Fossils and the Flood: Exploring Lost Worlds with Science and Scripture
Paul Garner (Illustrations by Jeanne Elizabeth). 2021. New Creation. ISBN-13: 978-0999040966
Fossils and the Flood is intended to introduce contemporary creationist thinking to an audience beyond the small group of active creationist scholars and researchers. As the title indicates, the book focuses on fossils and how they might be interpreted in the light of the global flood described in the Bible. This is a worthwhile but very ambitious goal, and it would be easy for the reader to want more than the book can deliver. This is not the fault of the author, but reflects the limits of our knowledge and the need for more research.
Readers should expect that many of the details in the book will be modified or replaced as new information becomes available. As the author states (page vi) “But you should remember that some of the details are simply our best guess right now.” The reader should keep this caution in mind, and recognize the tentative nature of our present understanding. It is helpful to distinguish what we know about creation from the Bible from the details we propose to fill in the missing parts of the story. Keeping this perspective in mind, the book should be profitable reading for a wide audience, from middle school students to their parents, teachers and grandparents.
The book is organized in six sections or chapters. Each chapter is well illustrated with numerous watercolor paintings. The illustrations enliven the text, but generally do not show a lot of detail. The text ends with a short commentary by the author on how scientific research can bring glory to God. The book does not contain footnotes or a bibliography, but it does have a list of recommended resources, and a listing of the scholarly sources that were consulted is available online at www.fossilsandtheflood.net. A glossary and index are included at the end of the book.
The book contains many commendable features. Foremost, it is faithful to the Bible and is also scientifically well-informed. Some readers may differ in interpreting some texts, such as the exact events of Creation Day 4, but in no case is the Biblical text discounted. The author consulted with the major scholars in creation science, resulting in a book that avoids obvious scientific errors. Unavoidably, it also includes considerable speculation, especially in the second chapter. Readers should take seriously the author’s cautions on the tentativeness of the details of the flood theory presented in the book. Nevertheless, the book provides a valuable point of reference that should stimulate further research and potential adjustment of the ideas presented.
Another commendable feature of the book is correction of some ideas that have circulated in the creationist community. The author explains why the traditional site for the ark, “Mt Ararat” (Agri Dagh) is probably not where the ark actually landed. Agri Dagh appears to be a post-flood volcano. The Bible states the ark landed in the mountains of Ararat, a region that probably includes parts of Turkey, Iran, and present-day Armenia.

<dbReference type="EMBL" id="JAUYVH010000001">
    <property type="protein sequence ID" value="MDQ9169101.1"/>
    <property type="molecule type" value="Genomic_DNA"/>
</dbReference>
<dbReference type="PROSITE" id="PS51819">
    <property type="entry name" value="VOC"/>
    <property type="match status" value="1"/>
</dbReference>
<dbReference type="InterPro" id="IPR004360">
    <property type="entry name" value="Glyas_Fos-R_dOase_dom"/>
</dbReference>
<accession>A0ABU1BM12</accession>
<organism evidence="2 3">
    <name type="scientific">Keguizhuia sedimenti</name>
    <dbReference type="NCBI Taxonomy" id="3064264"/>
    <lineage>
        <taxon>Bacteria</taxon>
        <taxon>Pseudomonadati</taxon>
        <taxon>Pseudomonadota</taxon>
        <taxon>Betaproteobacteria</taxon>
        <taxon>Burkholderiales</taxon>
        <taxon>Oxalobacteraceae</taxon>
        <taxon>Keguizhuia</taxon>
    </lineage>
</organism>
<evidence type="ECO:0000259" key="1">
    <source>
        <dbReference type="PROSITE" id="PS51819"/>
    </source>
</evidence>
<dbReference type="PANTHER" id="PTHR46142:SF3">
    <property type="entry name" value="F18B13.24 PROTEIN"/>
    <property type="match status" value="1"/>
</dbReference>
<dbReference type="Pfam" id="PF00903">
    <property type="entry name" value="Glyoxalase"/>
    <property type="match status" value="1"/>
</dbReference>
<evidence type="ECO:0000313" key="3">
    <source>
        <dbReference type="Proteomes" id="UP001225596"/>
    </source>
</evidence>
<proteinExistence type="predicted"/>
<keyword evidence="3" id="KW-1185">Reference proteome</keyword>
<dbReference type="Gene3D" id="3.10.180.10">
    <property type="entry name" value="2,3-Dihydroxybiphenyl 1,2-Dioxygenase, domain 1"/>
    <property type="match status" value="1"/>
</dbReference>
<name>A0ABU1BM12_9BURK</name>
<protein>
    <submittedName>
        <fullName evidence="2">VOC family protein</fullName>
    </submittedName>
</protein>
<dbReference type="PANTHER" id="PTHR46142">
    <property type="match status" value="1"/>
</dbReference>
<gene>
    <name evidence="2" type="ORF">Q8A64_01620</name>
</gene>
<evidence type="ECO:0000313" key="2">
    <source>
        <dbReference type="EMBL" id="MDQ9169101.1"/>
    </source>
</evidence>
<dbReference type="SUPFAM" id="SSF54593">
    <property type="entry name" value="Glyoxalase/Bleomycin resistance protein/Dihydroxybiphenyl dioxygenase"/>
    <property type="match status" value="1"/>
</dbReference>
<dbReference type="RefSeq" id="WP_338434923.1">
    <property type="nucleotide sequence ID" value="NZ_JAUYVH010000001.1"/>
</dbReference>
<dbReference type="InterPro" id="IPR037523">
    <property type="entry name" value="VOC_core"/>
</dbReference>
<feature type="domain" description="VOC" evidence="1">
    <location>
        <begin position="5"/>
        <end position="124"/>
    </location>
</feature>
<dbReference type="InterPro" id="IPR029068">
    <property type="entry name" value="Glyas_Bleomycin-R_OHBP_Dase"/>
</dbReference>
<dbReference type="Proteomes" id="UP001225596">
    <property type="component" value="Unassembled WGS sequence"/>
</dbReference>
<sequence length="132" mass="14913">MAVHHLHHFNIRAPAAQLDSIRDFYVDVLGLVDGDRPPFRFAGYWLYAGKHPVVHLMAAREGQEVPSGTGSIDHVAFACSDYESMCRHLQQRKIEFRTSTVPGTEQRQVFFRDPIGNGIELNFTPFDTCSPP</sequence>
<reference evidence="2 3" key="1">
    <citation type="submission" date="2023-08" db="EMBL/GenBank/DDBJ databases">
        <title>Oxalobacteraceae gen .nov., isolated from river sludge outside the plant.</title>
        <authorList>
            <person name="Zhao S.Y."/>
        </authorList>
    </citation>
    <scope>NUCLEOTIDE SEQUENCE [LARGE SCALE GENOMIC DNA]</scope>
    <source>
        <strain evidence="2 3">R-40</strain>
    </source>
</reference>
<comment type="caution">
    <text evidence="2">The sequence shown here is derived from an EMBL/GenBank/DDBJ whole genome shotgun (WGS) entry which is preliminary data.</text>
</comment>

The author interprets the biblical name Peleg (division) to refer to the dispersion of the peoples after the flood (Genesis 10), presumably due to the confusion of languages at Babel. The name is highly unlikely to refer to the development of plate tectonics, which seems to have occurred during the flood.
Another example of improved creationist understanding is the idea of post-flood diversification of lineages derived from ark animals. Nothing is said of “after their kind” referring to fixity of species. This fits much better with both the scientific evidence of variation and the contrast between the violence seen among animals today and the biblical description of the peaceable Paradise. This is not an endorsement of the general theory of evolution, but a recognition of the capacity for adaptation to local environments by separately created types of animals.
The first section is only five pages, entitled “The early history of the Earth.” It sets the scope of the book in dealing with the biblical story of creation, flood, and dispersion from Babel. Scientific research is admirably encouraged by describing its benefits and giving three examples of scientists who incorporate ideas from both science and Scripture in their scientific work.
The second section, “The old world”, gives a description of what many creation scientists imagine the pre-flood world to have been like, based on fossils, geology, and the few biblical statements we have. Creation week, creation days, and age of the Earth are described, but not discussed in detail. The biblical statement in Genesis 1:9 that the waters were gathered together in one place, seems to suggest that the pre-flood land masses may have been united into a single supercontinent. Geologists have proposed that a supercontinent named Rodinia existed before the fossil layers were deposited. Thus, we may tentatively think of Rodinia as the pre-flood land area.